Robson-Kanu, like Gunter, has made himself virtually undroppable by his country because he has become an important cog in a method of play which has allowed Wales to get the most of what they have as they get the better of teams which, on paper at least, look superior to ours. Countries like Wales have to rely on things like this and I’d say that the team we played last night have done an even better job a coming up with something which is better than the sum of it’s parts over the past thirty five years or so.

If there was one single reason why Northern Ireland won their qualifying group for Euro 2016, I would say it was that they had a striker whose performances were of a different class to what he was showing at club level every week. Kyle Lafferty was largely anonymous last night, but he consistently got the goals that ensured qualification when it really counted.

However, what the Northern Irish also have is a trio of centrebacks who start for their Premier League clubs every week and a classy midfielder in Steven Davis whose been a fine player at international level for a decade or more.

Therefore, even with Lafferty doing so little, the visitors still had a solid base which was going to make it hard for Wales to see the whites of goalkeeper Michael McGovern’s eyes. So it was, that much of what we saw provided backing for those who argue against the relevance of possession stats in modern day football.

In the first three quarters of the match, Wales had two thirds of the ball and barely created a chance with it. Our opponents seemed perfectly happy to let us play in front of them and so we ended up moving the ball from one area where the opposition didn’t mind us having it to another one where the same thing applied – all of this being done at no great speed as well.

When someone lost patience with this approach, there was the option of looking for Sam Vokes’ head, but, hardly surprisingly, the target man found it very tough going against that triumvirate of Premier League centrebacks, Johnny Evans, Gareth McAuley and Craig Cathcart.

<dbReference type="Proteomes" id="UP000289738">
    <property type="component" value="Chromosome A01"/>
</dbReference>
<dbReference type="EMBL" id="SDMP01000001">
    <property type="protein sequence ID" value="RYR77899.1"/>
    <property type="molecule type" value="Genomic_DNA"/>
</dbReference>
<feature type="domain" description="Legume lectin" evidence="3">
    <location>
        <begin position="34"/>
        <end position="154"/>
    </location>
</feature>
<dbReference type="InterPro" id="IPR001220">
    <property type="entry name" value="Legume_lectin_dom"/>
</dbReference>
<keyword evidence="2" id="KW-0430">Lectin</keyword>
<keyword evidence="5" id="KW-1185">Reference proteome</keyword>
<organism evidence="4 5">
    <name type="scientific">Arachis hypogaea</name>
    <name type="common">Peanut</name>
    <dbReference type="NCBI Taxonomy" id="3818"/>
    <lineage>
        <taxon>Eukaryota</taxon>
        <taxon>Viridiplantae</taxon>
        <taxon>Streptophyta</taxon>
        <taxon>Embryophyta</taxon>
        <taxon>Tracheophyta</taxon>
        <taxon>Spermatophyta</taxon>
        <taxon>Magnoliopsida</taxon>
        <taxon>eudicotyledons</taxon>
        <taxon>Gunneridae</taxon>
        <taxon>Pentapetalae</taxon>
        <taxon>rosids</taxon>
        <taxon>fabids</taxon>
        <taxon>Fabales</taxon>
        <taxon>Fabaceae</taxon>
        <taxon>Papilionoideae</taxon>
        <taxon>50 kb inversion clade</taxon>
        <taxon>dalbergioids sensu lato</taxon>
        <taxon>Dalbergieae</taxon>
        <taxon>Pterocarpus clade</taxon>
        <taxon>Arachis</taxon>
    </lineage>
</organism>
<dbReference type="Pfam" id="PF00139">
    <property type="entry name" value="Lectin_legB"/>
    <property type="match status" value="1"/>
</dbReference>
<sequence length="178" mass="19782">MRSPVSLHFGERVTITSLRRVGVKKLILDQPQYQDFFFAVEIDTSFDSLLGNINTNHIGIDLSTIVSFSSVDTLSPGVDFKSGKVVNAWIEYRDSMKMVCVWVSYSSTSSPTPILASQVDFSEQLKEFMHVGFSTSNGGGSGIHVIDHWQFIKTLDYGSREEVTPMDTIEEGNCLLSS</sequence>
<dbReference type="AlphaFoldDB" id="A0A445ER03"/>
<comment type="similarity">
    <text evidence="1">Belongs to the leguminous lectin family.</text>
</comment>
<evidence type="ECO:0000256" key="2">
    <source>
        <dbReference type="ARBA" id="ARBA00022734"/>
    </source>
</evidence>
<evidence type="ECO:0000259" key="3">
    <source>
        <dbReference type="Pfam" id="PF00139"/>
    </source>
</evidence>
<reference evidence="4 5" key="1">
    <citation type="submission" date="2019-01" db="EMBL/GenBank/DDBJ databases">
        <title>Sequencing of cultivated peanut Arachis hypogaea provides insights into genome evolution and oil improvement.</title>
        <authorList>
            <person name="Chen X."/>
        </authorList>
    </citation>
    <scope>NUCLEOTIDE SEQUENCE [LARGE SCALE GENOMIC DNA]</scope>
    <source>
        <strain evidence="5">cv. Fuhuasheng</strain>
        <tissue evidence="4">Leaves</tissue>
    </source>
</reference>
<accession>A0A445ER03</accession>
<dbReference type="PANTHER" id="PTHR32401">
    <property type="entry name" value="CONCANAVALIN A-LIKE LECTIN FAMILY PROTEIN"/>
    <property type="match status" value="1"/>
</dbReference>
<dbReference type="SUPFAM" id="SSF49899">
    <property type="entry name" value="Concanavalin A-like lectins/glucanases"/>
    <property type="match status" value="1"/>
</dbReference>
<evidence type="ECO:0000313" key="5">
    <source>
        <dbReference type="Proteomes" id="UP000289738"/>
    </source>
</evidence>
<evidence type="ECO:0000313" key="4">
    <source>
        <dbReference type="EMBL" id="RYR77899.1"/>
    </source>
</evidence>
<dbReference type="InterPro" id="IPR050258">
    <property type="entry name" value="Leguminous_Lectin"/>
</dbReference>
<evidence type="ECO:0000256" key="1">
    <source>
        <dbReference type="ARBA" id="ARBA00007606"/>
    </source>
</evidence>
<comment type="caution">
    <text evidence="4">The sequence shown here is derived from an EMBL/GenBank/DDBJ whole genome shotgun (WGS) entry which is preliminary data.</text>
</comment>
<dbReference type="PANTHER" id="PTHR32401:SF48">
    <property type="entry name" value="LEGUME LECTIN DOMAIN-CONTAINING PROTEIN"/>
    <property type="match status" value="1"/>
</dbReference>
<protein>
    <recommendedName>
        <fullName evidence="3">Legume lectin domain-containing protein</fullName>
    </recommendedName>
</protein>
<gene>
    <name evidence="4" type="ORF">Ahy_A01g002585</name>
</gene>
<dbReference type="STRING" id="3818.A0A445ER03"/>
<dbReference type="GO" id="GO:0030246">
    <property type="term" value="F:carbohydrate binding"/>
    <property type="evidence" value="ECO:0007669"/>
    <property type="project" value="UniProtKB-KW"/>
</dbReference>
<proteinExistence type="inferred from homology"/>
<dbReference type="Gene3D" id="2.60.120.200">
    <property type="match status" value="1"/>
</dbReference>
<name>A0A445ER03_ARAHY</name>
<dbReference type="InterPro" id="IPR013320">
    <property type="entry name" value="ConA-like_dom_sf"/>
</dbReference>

David Cotterill did force McGovern to turn away a free kick and then Vokes headed a corner from the same player not too far wide in a goalless first half, but, with Andrew Crofts on for Joe Ledley and Danny Ward of Liverpool making his debut in place of Hennessey, Wales struggled after the break.

Ward was forced into the sort of save Hennessey hadn’t had to make when he beat out Lafferty’s effort and when Wales fell asleep at the back and allowed Northern Ireland to work a short corner routine which wasn’t properly cleared, Cathcart shot home from  fifteen yards with the poise you would expect from a striker.

With Wales continuing to be laboured in their passing, it was disappointing to see so little of them as an attacking force when you consider that they had looked pretty good going forward without Bale and Ramsey against the Dutch in that friendly in November.

However, it was easy to forget that Wales did have another very important player missing who was there against the Netherlands and, when he made a belated introduction last night, he, along with two other subs, made a big difference.

Joe Allen was able to do the things others had been doing in Wales’ central midfield, but with more dynamism. He also passed the ball with that bit more vision and quality and this, in turn, brought Johnny Williams into the game more. With the Palace man out on loan to MK Dons becoming more influential, the introduction of the more mobile Simon Church for Vokes gave the Irish defence (weakened by the withdrawal of Evans) a new set of problems and when Church moved on to a neat Crofts pass and went down under McAuley’s challenge, a penalty was awarded.

I’ll admit I thought Wales had got lucky with the decision at the ground, but, having seen the incident on television now, it looks like it was a correct one and Church (one of those whose place in the final squad is far from assured) showed no nerves in putting away the penalty as the game went into added time.

So, in front of a crowd of 21,000 with Tan’s Folly, thoughtfully, left closed again so all of those red seats could add to the atmosphere, Wales played their last home game before moving on to Ukraine on Monday, then to Sweden in May before the big event in France a few days later. In the end, a draw was probably the right result, but I’d say that, rather than being the waste of time I thought it was when I was watching it live, the match left Chris Coleman with more of what he calls nice selection problems than he had before.

Before finishing with Wales, just a quick mention of the Under 21’s very important away matches over Easter in their qualifying group for the European Championships. Wales currently top the group, but face fourth placed Bulgaria today and third placed Romania on Tuesday – it’ll be easier to get a better idea of how realistic their chances of qualifying are after that.

Returning to City matters, the hectic programme of matches at Under 18 and Under 21 level continued this week. On Monday I watched the Under 21s record a 4-0 win over Crewe that was as comfortable as the scoreline suggests.